A hole in the sidewalk near a Dunkin’ Donuts at 6060 Roswell Road marks where a fire hydrant was knocked down by a veFamiliar sights hicle nearly a year ago and remains misscrowd the new exhibit ing. And for the last four months of 2015, at the Atlanta History if firefighters had needed water to battle a Center. Georgia Tech’s Ramblin’ blaze there, they would have found a fire Wreck holds BY DYANA BAGBY vancy. that we center stage. hydrant across the street gone as well. to let you know A billboard-re dyanabagby@ ady “I am pleased has a reporternewspapers.net Chick-fil-A cow Such long repair times and uncertain that Dunwoody protests in one sigis are now certain corner. A few there inspections for the city’s 4,000 public and Eugenia Calloway feet away, a Varfacility and that for need for this flipped through sity car-hop’s private fire hydrants are an ongoing conpages of the 1968 in the community the tray hangs Cross Keys High nificant support President door of a ’63 Plymouth from a cern for Sandy Springs fire officials. Fire yearbook, glancing School Conservancy Valiant. over the photographs that need,” states to the counIt’s no surprise Rescue Chief Keith Sanders is now gearof many white a Jan. 15 letter that the items faces. But in Danny Ross in in this particular the back of ing up a tighter, more accountable inspecthe yearbook museum show she found first at cil. seem familiar. the boys’ basa new theater tion system. Step one: bringing hydrant ketball team They’re all part and then the The cost to construct cost $24.5 milof girls’ basketball Atlanta. Each inspections in-house instead of using priteam. size would was chosen to about the same represent some important city vate contractors, as the study states. “That’s me,” she said, pointing PHIL MOSIER lion, the feasibility PHOTOS BY the city, the exhibit’s feature of its feasibility its since done sent has smiling to the girl at the far curators say. Cutno breaks The conservancy recently right in the The exhibit, player Anjanice varsity team founding. girls’ a varsity “Atlanta in 50 Council members photo. One other court during High School basketball the study to City Objects,” which to come up at black girl At left, Dunwoody as she heads down her home Wolverines on Jan. 15. 2016 “The was on the far opened Jan. 16 pack Lady issue is expected left; all the players the School and and High away from the is to be on display and the coaches in between inspections the Miller Grove 25 meeting. through July game against were white. council’s Jan. 10, is intended to show, Nash talks that there is support will be done “That’s when Coach Angela in I had the most While Ross argues Above, Lady Wildcats with her players. what makes Atlanta its own way, Theater, he may fun, when I was playing by the SanAna Avilez, 14, renovating Brook Run over strategy basketball,” she Atlanta. for a member of PHIL MOSIER said. “I think my favorite from the council. the Danza dy Springs Calloway was battle “Dia de Losface Aztec Dance Group, uphill top, 62-37, and anfestival thing is the one of 17 students was still Reyes” came out on and family leadership, prepares for a are 8-9 King manuscript, Jamie Chatman,fire departat the Atlanta on page 22 integrated Cross a nonprofit that helps achieve financial independence, personal growth who of Every ”Woman performance The Lady Wolverines ContinuedHistory Center Tillie O’Neal-Kyles, founder The Lady Wildcats one of the “Lynwood page 15.► guest Works, Keys High School during the Day celebration at City Hall on Jan. 18. Story onwho curator a 12- 8 record. PHIL MOSIER on Jan. 10. See integrated Cross Integrators,” on page 15.► SandWilson said of the Year, at the 10th annual Rev. Martin Luther King Jr. ly 50 years ago, 2016 Humanitarian ment,” currently have the city’sAmy nearnamed additional photos Three Kings Day or attends a Rev. Keys additional photos High School nearly on the day bepart of that by graduates on page 15.► Martin Luther this season. See fore the show 50 years ago. first group of Lynwood said. of black students ers High School, The Jan. 18 program, King Jr. Day dinner and opened, as she Cross Keys High to attend an celebration honoring PHIL MOSIER and History Center all-white School and Chamblee held at Lynwood Park school in DeKalb “That way, I the 17 students exhibitions direcRecreation Center, County and now Charter High featured comments tor Dan Rooney School. See additional as the “Lynwood known know all hymade last-minute photos on page Integrators.” Reporter Newspapers firm, tweaks to the 13.► drants have exhibit. She market research is working with point- Reporter Newspapers is working with a new mobile market research firm, Atlanta-based a new mobile a new mobile ed toward a case Continued on page been touched 1Q, to survey periodically about is working with market research holding a series 12 residents of our about communities periodically topics communities our our of fi of residents rm, of survey to of 1Q, Reporter Newspapers handwritten proposed state Atlanta-based been communities and have the residents and local interest. pages from a Reporter Newspapers periodically about we ask about 1Q, to survey In our first poll, Religious Freedom yel- topics of state and local interest. In our first poll, we ask about the proposed low legal pad LegislaAtlanta-based In our first poll, is working with inspected.” we ask about in the state Restoration Act on which the Atlanta-based and local interest. a new mobile the proposed are two ture. Nearly two-thirds Rev. Religious Freedom Restoration Act being considered in the state Legisla1Q, to survey being considered being considered Martin Luther topics of state market research That will mean be rejected. Here residents of our Restoration Act King Jr. had in the state topics of state of 200 respondents fi rm, two the bill should are Here Freedom rejected. be ► said communitie should bill reactions writthe 11. Legislasaid and local interest. ten the acceptance Religious on page said the bill should ture. Nearly two-thirds of 200 respondents to the law. Read s periodically “more accuracy, more Religious of 200 respondents In our first poll, about local comments speech for his more about the be rejected. Here on page 11. ► Freedom we ask about it 1964 Nobel Prize. ture. Nearly two-thirds more about the poll and said, adding poll and local Restoration Act Page 18 reactions to the law. Read more about the poll and local comments are two accountability,” Sanders ture. the proposed comments on “It’s the original law. Read being considered Nearly two-thirds page 11. ► manuscript.” reactions to the hands-on knowlin the state of 200 respondents will also give firefighters reactions Legislasaid the bill should to thein law. Read more Wilson and edge of where the city’s hydrants are be rejected. Here about the poll Rooney started Page 18 are two and local comments BY JOE EARLE Page 18work on the project case they need to find them in an emers.net on page 11. ► rternewspaper in Novemjoeearle@repoI’m so sick ber 2014. The proposal gency. a of Georgia original idea Even having beEven having a proposal off on the city’s hind the exhibit law looking I’m so sick of Georgia sound But those inspections are where the fire Even having a like – gathering The chance to backwarto BY DYANA BAGBY proposal of a religious freedom crucial objects that I’m so sick of Georgiad bufthan 120 people d bufof a religious freedom law department’s direct control moreThis foons. looking like backward bufof a religious freedom represent imporI’m ofsothe in the dyanabagby@ parks drew sick of Georgia on Jan. 12. is just reporternewspa tant themes safety devices ends. The 2,910 hydrants seems to be a step start looking like backwar library branch law pers.net seems to be a step in the or events in legalized foons. This is just seems to be a step Dunwoody’s looking by the Even having a histoto room, standdiscrimin ry – had been on city streets are actually ownedlike backward bufinto a meeting proposal ation, used in a few City officials right direction... a foons. This is just ation, right direction... to start They packed are preparing othplain legalized discrimination, right direction... in the their ideas on foons.of This Watershed er high-profi of a religious freedom voicesimple. city of Atlanta’s Department toand to look for a new city manager le museum shows is just to start If that plan. ing room only, having more considerlegalized discriminIf that having more considerlaw to replace Marie and books, such take months to isn’t city’s five-year parks plain and simple. If that having more considerManagement, which can legalized seems to be a step period. rett, who held Garas “The Smithdiscrimination, rewrite of the enough, it’sa bad bit familthe job since for sonian’s History plain and simple.bad for ation for religion, Brookhaven’s make repairs. ation for religion, period. the discussion inception. isn’t enough, it’s bad for the state plain and “chalation for religion, of America in right direction... in the Some found economically. Sanders called that situation a simple. to start If that period. isn’t enough, it’s D WOMAN A national search Continued page iar. A 34-YEAR-OL isn’t enough, the state economically. having more considerally. A 34-YEAR-OLD WOMAN went to all these of for a new city 14 not aware it’s A 44-YEAR-OL ago, we A 34-YEAR-OL lenge,” though he added he is IN SANDY SPRINGS ager was expected bad for manD WOMAN “A few years the state economic D WOMAN WHO LIVES WHO LIVES IN SANDY SPRINGS to trouThe Atlanta History ghters had firefistate ation for religion, WHO LIVES Continued on page 12 any recent fire wherethe WHO LIVES tails of a separation begin as soon as deA 44-YEAR-OLD WOMAN economic IN BROOKHAV IN SANDY SPRINGS ally. period. D WOMAN exhibition, “Atlantacenter’s between the city EN ble finding a working hydrant on a public A 44-YEAR-OL BROOKHAVEN IN Garrett in LIVES EN WHO 50 could Objects,” showcases A 44-YEAR-OL be reached. Council and A 34-YEAR-OL IN BROOKHAV unique, D WOMAN 14 D WOMAN WHO LIVES Continued on page local items like bers met behind memWHO LIVES this katana from WHO LIVES closed doors with IN BROOKHAV IN SANDY SPRINGS “The Walking and a mediation Garrett Dead” TV show. EN attorney on Jan. 20 to try to work out an agreement. Mayor John Ernst and members of City Countinued on page 14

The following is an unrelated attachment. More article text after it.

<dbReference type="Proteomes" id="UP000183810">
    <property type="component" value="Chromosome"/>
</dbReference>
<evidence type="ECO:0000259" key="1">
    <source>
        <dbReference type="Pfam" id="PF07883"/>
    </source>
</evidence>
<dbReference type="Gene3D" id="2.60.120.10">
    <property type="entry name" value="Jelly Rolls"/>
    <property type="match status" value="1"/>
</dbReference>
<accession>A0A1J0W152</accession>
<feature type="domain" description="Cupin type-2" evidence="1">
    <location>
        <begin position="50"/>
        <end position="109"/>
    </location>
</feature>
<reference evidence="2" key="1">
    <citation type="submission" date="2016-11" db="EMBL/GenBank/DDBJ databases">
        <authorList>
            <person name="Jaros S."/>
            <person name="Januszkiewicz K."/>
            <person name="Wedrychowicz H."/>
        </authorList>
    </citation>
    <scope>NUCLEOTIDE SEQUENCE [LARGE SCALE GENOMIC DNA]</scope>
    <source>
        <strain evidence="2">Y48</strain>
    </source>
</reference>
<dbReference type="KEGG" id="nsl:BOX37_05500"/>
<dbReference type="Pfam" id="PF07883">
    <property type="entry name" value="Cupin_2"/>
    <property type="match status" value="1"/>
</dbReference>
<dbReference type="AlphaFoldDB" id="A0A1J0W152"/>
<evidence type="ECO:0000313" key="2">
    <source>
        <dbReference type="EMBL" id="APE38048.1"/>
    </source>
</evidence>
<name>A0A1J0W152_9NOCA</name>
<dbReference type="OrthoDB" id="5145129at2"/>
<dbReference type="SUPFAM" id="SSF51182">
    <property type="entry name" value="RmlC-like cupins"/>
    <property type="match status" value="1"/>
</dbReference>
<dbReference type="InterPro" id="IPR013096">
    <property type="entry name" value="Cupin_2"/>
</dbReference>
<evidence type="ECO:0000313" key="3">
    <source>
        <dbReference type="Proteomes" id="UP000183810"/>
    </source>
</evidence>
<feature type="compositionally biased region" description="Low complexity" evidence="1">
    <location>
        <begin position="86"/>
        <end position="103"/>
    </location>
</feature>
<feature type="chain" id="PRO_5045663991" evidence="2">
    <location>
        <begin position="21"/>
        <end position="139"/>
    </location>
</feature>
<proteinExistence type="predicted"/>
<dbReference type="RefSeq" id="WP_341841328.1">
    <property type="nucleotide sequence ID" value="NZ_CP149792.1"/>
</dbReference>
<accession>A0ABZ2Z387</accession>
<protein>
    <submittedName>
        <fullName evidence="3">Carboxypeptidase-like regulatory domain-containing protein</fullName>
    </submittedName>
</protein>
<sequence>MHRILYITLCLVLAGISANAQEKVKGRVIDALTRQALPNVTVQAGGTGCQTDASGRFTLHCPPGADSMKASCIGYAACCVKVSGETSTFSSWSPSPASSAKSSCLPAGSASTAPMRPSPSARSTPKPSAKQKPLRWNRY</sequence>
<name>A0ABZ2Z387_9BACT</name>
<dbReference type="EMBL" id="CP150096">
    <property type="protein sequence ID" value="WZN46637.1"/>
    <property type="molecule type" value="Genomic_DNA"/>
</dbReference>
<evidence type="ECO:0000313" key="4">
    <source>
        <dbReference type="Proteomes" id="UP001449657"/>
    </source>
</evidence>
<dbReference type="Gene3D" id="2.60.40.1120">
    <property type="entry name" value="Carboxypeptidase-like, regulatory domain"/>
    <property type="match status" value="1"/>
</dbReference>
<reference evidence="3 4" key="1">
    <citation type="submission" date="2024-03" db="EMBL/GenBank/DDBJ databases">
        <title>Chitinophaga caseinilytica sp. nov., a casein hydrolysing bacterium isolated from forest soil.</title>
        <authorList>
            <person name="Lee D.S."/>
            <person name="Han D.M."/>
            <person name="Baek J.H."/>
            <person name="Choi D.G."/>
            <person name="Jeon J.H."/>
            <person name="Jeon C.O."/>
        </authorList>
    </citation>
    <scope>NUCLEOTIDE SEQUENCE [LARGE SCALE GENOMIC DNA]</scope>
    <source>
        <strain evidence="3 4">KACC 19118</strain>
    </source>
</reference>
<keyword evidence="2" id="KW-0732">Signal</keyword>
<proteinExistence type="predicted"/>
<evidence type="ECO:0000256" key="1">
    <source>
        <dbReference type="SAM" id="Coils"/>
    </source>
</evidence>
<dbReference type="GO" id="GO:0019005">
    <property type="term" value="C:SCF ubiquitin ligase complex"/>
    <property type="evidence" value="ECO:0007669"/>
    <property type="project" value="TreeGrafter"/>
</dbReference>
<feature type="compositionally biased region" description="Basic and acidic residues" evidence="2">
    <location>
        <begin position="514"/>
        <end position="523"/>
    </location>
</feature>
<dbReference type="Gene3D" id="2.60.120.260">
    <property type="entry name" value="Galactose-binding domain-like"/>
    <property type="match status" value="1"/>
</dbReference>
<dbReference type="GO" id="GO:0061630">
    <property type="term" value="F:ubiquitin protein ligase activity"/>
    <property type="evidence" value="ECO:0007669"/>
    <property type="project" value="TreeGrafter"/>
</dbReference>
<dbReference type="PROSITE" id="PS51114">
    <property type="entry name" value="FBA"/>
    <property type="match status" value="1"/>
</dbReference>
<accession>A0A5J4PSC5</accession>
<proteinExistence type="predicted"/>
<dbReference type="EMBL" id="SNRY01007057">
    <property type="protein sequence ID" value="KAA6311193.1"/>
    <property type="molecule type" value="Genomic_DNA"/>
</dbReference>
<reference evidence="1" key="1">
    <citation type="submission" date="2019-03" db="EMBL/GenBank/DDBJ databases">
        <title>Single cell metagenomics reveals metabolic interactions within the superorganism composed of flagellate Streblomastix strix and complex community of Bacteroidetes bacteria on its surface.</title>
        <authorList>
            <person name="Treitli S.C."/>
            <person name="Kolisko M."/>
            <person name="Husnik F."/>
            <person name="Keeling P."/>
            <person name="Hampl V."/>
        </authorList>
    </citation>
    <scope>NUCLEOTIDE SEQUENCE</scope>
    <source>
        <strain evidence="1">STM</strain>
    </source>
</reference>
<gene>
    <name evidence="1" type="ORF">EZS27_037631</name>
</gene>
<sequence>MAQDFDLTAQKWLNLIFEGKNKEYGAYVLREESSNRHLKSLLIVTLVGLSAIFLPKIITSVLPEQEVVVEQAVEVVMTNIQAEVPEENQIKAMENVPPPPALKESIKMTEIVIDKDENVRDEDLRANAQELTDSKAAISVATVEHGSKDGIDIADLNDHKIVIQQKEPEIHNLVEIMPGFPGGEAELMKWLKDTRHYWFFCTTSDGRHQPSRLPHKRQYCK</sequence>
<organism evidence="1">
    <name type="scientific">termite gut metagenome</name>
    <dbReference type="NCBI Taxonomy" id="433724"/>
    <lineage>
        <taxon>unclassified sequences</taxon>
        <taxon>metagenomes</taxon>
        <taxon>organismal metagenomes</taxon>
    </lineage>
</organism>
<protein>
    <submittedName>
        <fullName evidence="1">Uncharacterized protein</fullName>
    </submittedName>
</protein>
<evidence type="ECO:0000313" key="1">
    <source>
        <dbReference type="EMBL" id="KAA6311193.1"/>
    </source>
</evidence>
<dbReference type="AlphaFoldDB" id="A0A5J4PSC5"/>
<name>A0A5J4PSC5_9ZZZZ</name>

law Surve om’try y: No to ‘Relig on parks Puppe ious Freed ious Freed Arts Opinions